The promise of near-limitless highlight capture
The poor dynamic range found in normal cameras that so restricts the quality of stained glass window photography was the primary obstacle I had to overcome in my research. However, a recent publication by German researchers from the Institut für Mikroelektronik Stuttgart (HERE) reveals a pixel design for massively increased dynamic range.
Existing CMOS chips ‘clip’ when they become saturated with light. However, their ‘self-resetting pixel’ resets and has a circuit that counts how many times it has had to reset during the exposure. It also contains a conventional analogue-to-digital conversion circuit, so it is also able to measure the remaining charge at the end of the exposure.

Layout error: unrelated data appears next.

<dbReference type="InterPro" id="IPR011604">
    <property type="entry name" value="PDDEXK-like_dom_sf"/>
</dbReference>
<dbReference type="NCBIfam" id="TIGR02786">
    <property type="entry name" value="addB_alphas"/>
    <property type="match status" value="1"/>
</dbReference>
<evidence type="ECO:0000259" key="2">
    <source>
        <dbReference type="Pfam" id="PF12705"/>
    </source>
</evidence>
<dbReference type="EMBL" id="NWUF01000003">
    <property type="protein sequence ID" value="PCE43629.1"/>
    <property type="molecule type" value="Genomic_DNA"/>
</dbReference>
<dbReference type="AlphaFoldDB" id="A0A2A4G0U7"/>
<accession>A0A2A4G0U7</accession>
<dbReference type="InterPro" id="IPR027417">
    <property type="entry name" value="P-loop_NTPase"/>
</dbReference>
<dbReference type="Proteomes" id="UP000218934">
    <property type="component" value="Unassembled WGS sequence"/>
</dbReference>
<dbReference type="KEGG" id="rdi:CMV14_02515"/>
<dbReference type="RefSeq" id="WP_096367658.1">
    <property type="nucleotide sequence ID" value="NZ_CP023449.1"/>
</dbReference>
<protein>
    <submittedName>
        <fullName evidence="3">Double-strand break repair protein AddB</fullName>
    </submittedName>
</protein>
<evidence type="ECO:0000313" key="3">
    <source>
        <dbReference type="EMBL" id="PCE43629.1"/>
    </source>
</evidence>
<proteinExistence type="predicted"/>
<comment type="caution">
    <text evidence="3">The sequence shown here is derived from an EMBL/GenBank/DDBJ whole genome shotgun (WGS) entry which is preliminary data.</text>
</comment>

Such technology would mark an end to the need to limit exposure to protect highlight data. Instead, optimal exposures for capturing the subject could be set, safe in the knowledge that this will not result in blown-out highlights.
Currently the work is focussed on video for industrial applications and is at a fairly early stage. However, it should be transferable to still photography and would greatly improve the dynamic range of cameras, making it easier to photograph the interior of a church while maintaining the vibrant appearance of the stained glass windows.